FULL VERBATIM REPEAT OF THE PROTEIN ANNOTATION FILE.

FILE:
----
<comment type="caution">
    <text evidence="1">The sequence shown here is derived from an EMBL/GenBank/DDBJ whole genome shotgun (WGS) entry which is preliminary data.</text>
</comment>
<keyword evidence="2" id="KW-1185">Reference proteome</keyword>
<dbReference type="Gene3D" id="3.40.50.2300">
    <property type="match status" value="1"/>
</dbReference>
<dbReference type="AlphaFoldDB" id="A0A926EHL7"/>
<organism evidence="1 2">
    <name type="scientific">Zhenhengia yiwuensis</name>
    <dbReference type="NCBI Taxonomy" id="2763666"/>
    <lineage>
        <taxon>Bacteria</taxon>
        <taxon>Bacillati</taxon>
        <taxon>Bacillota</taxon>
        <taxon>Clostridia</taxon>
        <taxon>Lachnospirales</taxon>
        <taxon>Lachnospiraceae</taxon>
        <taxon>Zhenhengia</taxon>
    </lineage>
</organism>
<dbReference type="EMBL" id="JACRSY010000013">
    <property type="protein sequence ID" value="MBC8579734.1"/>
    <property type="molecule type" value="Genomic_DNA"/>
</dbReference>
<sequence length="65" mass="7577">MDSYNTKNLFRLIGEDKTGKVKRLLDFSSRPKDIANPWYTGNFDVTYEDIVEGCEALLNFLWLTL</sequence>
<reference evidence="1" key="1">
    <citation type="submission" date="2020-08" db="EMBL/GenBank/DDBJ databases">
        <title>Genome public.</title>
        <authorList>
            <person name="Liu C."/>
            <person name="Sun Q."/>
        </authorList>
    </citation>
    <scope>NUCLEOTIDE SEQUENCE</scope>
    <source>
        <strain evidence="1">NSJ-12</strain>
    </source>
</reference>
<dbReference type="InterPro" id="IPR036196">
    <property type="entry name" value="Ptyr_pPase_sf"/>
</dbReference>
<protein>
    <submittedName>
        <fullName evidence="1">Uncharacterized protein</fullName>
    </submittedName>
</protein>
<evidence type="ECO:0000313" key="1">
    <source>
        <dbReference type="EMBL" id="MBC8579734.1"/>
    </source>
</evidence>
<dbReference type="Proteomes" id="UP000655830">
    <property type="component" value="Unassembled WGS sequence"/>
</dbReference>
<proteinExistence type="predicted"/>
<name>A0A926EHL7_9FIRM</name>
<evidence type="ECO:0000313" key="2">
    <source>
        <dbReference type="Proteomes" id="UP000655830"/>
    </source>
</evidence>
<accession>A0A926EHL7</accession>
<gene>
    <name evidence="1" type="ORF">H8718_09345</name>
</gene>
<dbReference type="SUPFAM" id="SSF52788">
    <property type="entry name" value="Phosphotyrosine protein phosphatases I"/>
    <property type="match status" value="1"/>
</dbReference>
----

<comment type="caution">
    <text evidence="1">The sequence shown here is derived from an EMBL/GenBank/DDBJ whole genome shotgun (WGS) entry which is preliminary data.</text>
</comment>
<keyword evidence="2" id="KW-1185">Reference proteome</keyword>
<dbReference type="Gene3D" id="3.40.50.2300">
    <property type="match status" value="1"/>
</dbReference>
<dbReference type="AlphaFoldDB" id="A0A926EHL7"/>
<organism evidence="1 2">
    <name type="scientific">Zhenhengia yiwuensis</name>
    <dbReference type="NCBI Taxonomy" id="2763666"/>
    <lineage>
        <taxon>Bacteria</taxon>
        <taxon>Bacillati</taxon>
        <taxon>Bacillota</taxon>
        <taxon>Clostridia</taxon>
        <taxon>Lachnospirales</taxon>
        <taxon>Lachnospiraceae</taxon>
        <taxon>Zhenhengia</taxon>
    </lineage>
</organism>
<dbReference type="EMBL" id="JACRSY010000013">
    <property type="protein sequence ID" value="MBC8579734.1"/>
    <property type="molecule type" value="Genomic_DNA"/>
</dbReference>
<sequence length="65" mass="7577">MDSYNTKNLFRLIGEDKTGKVKRLLDFSSRPKDIANPWYTGNFDVTYEDIVEGCEALLNFLWLTL</sequence>
<reference evidence="1" key="1">
    <citation type="submission" date="2020-08" db="EMBL/GenBank/DDBJ databases">
        <title>Genome public.</title>
        <authorList>
            <person name="Liu C."/>
            <person name="Sun Q."/>
        </authorList>
    </citation>
    <scope>NUCLEOTIDE SEQUENCE</scope>
    <source>
        <strain evidence="1">NSJ-12</strain>
    </source>
</reference>
<dbReference type="InterPro" id="IPR036196">
    <property type="entry name" value="Ptyr_pPase_sf"/>
</dbReference>
<protein>
    <submittedName>
        <fullName evidence="1">Uncharacterized protein</fullName>
    </submittedName>
</protein>
<evidence type="ECO:0000313" key="1">
    <source>
        <dbReference type="EMBL" id="MBC8579734.1"/>
    </source>
</evidence>
<dbReference type="Proteomes" id="UP000655830">
    <property type="component" value="Unassembled WGS sequence"/>
</dbReference>
<proteinExistence type="predicted"/>
<name>A0A926EHL7_9FIRM</name>
<evidence type="ECO:0000313" key="2">
    <source>
        <dbReference type="Proteomes" id="UP000655830"/>
    </source>
</evidence>
<accession>A0A926EHL7</accession>
<gene>
    <name evidence="1" type="ORF">H8718_09345</name>
</gene>
<dbReference type="SUPFAM" id="SSF52788">
    <property type="entry name" value="Phosphotyrosine protein phosphatases I"/>
    <property type="match status" value="1"/>
</dbReference>